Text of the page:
Walking is an excellent form of exercise for people of all ages and abilities. Start your walking program gradually, increasing length and pace as you get used to it. The following suggestions may help you to incorporate regular walking into your lifestyle.
General walking tips
If you have not walked distances for some time, you should start slowly. Increase the length and pace of your walk gradually. Here are some tips on how to get started and how to prepare for walking.
- Warm-up activity – start slowly, do a few warm-up exercises and stretches first. Don’t walk immediately after a big meal.
- Build activity slowly – start with a 20 minute walk then increase gradually. Try to walk at least three times per week.
- Use the correct technique – walk at a steady pace, swing your arms freely and stand as straight as you can. Your feet should step in a rolling action from the heel to the toe.
- Shoes and socks – wear thick comfortable cotton socks. Sensible, comfortable and lightweight shoes with support are best.
- Weather – wear suitable warm, light clothing in the winter and cool, comfortable clothes in the summer. Don’t forget your sunscreen and hat.
- Water – drink water before and after your walk. Take water with you on your walk, especially in warm weather.
- Cool down – make sure you cool down after a long fast walk. Do a few stretching exercises.
Walking tips for children
Statistics show that Australian children are living increasingly sedentary lives. Suggestions on encouraging your child to enjoy regular walks include:
- If your child finds television and computer games more interesting than exercise, consider getting them a dog. Your child’s desire to love and care for the animal may encourage them to take it on regular walks. Remember, though, that dogs aren’t permitted in most national parks and other conservation reserves.
- Boost your child’s interest in outdoor activities by visiting some of Victoria’s scenic areas and organising fun activities, such as sailing on Albert Park Lake or camping for the weekend at Wilsons Promontory National Park.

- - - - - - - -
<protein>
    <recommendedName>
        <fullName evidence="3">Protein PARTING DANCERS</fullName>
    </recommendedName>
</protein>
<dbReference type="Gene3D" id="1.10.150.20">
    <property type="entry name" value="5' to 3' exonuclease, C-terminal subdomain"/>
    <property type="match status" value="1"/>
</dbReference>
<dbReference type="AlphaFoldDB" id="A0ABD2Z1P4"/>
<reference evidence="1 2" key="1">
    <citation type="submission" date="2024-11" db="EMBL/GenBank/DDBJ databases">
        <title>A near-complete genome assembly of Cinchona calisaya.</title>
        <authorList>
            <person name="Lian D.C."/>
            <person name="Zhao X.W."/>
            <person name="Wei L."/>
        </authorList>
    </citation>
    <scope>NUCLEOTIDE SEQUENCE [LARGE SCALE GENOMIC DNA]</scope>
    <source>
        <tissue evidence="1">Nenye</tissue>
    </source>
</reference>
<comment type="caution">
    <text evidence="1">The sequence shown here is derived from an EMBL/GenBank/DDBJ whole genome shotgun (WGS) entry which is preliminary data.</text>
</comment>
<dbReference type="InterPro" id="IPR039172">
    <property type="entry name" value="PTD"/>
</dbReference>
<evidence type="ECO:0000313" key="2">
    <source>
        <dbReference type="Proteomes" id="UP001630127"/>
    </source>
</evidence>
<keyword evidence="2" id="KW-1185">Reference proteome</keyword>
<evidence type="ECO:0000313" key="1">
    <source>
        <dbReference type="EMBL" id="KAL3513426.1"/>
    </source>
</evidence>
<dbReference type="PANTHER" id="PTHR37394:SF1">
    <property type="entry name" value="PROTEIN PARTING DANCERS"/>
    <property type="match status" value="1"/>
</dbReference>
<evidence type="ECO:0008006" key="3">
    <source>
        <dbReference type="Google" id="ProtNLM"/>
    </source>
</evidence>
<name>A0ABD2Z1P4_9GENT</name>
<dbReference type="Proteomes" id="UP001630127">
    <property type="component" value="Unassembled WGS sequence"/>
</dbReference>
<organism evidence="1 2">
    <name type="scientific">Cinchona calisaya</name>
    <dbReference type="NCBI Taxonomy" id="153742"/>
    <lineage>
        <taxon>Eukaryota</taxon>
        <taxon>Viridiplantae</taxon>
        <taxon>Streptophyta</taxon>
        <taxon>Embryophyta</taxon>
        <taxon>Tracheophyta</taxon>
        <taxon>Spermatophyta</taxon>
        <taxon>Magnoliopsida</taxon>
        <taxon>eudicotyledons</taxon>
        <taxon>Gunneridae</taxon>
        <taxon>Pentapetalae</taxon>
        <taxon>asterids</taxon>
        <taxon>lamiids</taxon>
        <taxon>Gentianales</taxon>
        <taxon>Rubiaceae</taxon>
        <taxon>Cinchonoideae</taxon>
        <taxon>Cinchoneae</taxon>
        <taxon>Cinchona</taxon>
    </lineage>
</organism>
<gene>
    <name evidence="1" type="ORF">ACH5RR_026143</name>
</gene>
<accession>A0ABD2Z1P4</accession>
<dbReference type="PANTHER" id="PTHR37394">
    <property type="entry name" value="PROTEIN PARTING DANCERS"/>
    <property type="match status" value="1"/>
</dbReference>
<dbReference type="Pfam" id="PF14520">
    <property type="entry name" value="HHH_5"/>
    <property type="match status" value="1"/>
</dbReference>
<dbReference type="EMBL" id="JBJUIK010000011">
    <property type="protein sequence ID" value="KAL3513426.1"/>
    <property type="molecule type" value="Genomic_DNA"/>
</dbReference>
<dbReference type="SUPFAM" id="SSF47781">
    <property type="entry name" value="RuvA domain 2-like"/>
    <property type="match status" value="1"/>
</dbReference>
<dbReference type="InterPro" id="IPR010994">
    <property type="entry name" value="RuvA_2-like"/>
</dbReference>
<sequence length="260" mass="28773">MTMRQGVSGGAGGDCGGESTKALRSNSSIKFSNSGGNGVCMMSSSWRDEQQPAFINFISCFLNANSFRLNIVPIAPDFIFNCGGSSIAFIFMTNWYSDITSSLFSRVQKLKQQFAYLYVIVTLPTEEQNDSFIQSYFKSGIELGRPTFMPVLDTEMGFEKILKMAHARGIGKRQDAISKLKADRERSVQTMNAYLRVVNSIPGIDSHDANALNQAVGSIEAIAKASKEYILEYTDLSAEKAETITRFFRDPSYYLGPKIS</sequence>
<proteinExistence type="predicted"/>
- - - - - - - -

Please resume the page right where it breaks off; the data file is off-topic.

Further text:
- Encourage your child’s interest in nature through books and websites, then follow-up with ‘field trips’ so they can discover their favourite animals or plants for themselves (and enjoy the health benefits of walking at the same time).
- Schedule a regular family walk – this is a great way to pass on healthy habits to your children and spend time together, while getting fit at the same time.
- When walking with children, make sure the route and length of time spent walking is appropriate to their age. Approximately 1km per birthday is a good rule of thumb. For example, a four year old can be expected to walk up to 4km, with plenty of rest breaks.
- Start good habits early. Take young babies and toddlers for walks in their pram. As they get older, encourage them to walk part of the way.
- Look for self-guided nature walks, which have been set up in many parks. Younger children enjoy looking for the next numbered post; older ones can learn about the plants and animals of the park, and perhaps take photos or record their experience in other ways.
Walking tips for seniors
Regular weight-bearing exercise can improve cardiovascular fitness and bone strength, reduce excess body fat and boost muscle power. Walking is an excellent form of exercise for the elderly, since it is low impact, free and high in health benefits. Suggestions include: